Regular readers will know that I’m a big fan of the housebuilders and their ability to dole out chunky dividends. Vistry Group (LSE: VTY), which up until recently was known as Bovis Homes, is one that I think looks particularly tasty today. Why? The FTSE 250 firm’s 5.2% forward yield smashes the corresponding average of 3% for Britain’s mid caps.
It’s not just a top stock for income chasers, however. A price-to-earnings (P/E) ratio of 10.9 times underlines its position as a great value bet. City expectations of a 22% profits bump for 2020 is likely to turn plenty of growth investors’s heads, too.
Britain needs to get building!
There’s a reason why Vistry’s share price has ballooned more than 40% over the past 12 months. It’s trading at record highs around £14.40 per share as I type, too. The UK might be facing unprecedented economic and political uncertainty (certainly in modern times). And it’s likely that Brexit-related turbulence will persist in 2020 and possibly beyond, too. However, the level of housebuilding in this country is still unlikely to match demand looking well into the new decade.
A report released by The Times illustrates just why. Government might talk tough on getting 300,000 homes built each year in the near future but authorities remain ineffective in helping these targets be hit. It says that 15% of applications to build major residential developments have been subject to delays in the past five years.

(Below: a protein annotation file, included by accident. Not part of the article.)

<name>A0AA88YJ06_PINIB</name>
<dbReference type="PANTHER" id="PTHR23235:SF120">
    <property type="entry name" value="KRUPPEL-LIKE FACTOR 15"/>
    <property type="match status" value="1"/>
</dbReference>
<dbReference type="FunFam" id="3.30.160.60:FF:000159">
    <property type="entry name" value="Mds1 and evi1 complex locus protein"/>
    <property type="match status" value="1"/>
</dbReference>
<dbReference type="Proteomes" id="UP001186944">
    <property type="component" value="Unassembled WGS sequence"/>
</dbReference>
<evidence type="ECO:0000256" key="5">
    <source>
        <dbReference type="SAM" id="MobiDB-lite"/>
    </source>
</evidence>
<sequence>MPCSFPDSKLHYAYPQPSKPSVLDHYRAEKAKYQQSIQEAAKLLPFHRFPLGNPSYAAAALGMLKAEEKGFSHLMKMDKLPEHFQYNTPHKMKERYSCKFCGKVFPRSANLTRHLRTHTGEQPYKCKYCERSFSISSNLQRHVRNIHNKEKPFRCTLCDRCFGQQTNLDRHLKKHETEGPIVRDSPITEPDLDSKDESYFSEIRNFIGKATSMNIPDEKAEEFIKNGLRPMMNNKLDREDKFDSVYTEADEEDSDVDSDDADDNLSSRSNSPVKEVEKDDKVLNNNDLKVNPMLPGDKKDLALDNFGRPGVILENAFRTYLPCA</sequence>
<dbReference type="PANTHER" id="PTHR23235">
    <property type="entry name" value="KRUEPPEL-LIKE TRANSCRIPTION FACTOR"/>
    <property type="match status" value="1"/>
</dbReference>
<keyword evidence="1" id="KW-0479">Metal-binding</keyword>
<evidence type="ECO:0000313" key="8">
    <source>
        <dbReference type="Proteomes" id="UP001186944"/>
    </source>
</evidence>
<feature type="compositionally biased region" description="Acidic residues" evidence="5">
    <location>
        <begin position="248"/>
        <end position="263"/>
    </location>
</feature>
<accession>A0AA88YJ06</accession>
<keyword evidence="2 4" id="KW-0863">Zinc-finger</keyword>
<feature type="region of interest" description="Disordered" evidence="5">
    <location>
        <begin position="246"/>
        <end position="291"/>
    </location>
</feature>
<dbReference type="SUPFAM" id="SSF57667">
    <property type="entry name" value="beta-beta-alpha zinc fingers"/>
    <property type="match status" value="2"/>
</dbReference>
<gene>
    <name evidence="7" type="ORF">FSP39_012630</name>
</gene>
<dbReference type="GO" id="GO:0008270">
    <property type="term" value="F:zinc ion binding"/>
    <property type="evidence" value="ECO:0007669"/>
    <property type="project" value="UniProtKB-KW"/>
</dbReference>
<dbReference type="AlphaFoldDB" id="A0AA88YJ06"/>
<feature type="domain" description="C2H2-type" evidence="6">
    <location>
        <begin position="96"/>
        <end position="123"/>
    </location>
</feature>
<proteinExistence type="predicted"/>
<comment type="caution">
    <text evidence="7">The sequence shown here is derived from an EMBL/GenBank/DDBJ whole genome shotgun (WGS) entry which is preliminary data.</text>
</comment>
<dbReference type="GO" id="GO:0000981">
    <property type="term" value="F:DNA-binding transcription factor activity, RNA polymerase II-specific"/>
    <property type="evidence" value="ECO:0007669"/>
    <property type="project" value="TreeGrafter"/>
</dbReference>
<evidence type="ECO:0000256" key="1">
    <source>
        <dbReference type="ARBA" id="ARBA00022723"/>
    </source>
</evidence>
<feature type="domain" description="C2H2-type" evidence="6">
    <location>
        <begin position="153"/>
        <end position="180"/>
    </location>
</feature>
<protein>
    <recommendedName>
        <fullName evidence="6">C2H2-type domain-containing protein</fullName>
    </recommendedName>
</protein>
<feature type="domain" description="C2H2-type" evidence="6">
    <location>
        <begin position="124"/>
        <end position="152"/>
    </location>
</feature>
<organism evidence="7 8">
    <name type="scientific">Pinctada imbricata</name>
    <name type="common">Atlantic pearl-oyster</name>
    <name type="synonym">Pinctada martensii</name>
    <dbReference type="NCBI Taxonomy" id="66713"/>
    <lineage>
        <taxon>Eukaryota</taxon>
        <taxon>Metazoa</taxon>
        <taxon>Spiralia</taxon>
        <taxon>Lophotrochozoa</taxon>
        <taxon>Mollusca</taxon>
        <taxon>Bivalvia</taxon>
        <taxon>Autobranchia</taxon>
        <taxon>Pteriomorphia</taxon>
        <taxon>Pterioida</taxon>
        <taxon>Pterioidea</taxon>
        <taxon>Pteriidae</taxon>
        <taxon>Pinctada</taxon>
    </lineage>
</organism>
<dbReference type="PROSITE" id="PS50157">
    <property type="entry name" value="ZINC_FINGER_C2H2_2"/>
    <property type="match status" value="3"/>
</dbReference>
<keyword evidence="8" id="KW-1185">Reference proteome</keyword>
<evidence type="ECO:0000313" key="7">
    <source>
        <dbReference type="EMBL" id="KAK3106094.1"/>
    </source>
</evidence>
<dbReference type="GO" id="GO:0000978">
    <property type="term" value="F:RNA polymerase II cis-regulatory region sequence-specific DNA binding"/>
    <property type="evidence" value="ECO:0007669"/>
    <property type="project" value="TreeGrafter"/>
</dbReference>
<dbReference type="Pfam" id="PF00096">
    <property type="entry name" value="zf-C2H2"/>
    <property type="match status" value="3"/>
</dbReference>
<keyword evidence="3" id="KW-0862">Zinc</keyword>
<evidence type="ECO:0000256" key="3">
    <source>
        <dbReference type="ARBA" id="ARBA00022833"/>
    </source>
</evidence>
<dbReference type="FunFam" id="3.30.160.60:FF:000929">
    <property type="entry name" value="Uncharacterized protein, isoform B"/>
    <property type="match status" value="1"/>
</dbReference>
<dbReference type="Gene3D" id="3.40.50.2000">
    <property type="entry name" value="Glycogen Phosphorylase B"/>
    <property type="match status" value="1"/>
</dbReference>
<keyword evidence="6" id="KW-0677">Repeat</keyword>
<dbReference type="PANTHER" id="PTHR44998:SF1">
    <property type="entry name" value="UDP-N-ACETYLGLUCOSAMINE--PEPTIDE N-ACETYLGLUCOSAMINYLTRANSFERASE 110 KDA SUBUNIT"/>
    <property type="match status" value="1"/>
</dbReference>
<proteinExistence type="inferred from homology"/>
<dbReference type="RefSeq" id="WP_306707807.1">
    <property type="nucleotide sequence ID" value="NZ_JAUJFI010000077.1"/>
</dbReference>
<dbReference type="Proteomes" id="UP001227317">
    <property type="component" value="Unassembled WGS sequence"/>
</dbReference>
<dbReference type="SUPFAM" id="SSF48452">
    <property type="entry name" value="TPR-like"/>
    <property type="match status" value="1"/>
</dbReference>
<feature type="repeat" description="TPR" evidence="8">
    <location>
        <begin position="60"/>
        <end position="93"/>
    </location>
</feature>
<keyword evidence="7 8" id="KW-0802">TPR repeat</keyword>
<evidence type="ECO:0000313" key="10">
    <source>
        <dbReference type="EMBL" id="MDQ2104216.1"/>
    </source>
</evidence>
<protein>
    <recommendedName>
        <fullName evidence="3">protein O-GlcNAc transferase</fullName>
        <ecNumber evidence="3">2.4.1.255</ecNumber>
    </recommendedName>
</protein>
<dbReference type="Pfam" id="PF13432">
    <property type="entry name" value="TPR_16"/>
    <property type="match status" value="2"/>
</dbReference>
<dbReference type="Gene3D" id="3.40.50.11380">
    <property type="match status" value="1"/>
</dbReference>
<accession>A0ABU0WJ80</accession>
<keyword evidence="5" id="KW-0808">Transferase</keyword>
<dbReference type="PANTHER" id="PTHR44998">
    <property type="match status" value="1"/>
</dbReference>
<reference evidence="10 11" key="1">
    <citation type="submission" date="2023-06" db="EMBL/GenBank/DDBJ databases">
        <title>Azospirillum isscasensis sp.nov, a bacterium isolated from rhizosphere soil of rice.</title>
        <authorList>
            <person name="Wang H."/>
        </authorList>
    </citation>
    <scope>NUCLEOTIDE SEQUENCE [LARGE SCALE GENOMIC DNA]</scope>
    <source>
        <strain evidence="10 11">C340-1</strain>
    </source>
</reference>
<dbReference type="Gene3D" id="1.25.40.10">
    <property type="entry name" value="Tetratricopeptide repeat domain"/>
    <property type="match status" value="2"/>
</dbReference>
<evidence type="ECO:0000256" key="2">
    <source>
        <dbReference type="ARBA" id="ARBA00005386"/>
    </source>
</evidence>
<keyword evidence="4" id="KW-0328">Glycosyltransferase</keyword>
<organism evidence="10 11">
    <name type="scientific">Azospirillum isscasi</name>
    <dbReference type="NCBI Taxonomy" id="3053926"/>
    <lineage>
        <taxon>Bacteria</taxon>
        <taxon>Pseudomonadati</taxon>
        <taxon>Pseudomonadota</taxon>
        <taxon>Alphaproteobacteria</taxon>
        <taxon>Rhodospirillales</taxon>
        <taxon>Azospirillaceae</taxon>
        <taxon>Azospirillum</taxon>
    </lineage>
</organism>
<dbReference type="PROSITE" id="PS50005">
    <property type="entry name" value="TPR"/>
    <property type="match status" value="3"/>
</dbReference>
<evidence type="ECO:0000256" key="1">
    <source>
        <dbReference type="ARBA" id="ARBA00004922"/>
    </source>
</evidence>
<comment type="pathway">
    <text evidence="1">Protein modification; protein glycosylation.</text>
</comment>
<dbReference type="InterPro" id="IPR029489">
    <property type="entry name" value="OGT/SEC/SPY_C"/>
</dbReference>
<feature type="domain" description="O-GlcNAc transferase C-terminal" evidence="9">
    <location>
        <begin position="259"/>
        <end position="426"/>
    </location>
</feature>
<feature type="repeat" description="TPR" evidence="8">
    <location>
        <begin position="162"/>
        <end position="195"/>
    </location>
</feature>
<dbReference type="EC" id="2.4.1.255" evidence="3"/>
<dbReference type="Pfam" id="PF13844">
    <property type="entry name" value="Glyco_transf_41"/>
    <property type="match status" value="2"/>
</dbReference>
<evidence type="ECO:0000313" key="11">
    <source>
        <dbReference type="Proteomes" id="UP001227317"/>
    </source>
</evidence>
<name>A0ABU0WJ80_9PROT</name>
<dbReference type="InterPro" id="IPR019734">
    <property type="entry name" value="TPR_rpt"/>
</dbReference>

The paper, quoting numbers released from the housing ministry, says that there have been 6,500 applications for major projects of 10 properties and above in that time that have failed to receive a decision by local councils within the legal time limit of 13 weeks.
Another year of progress?
It’s not a surprise that the likes of Vistry continue to report solid demand for their newbuilds, then. There simply aren’t enough of them to go around, a situation that has been exacerbated by low interest rates, growing competition in the mortgage loans market, and the government’s Help to Buy purchase incentive scheme in driving first-time buyer interest. These are all factors that look set to support the housing market for some time, too.
Vistry highlighted the strength of the market in its trading update of mid-January. In it the builder said that it had enjoyed a “significant step up in average weekly sales” in 2019, to 0.58 from 0.5 in the prior year. As well, the FTSE 250 firm saw average selling prices rise by almost £6k year on year from 2018 levels, to £279,000.
We may be early in the year but so far things look good for another strong year in 2020, too. Vistry lauded its “strong forward sales position” and added that “trading to date has been very positive.” It certainly appears in great shape to keep paying market-mashing dividends in the near term, then (it also had £362m worth of net cash on the books at the end of 2019). And I fully expect it to keep delivering awesome shareholder returns well into the new decade.
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Royston Wild has no position in any of the shares mentioned. The Motley Fool UK has no position in any of the shares mentioned. Views expressed on the companies mentioned in this article are those of the writer and therefore may differ from the official recommendations we make in our subscription services such as Share Advisor, Hidden Winners and Pro. Here at The Motley Fool we believe that considering a diverse range of insights makes us better investors.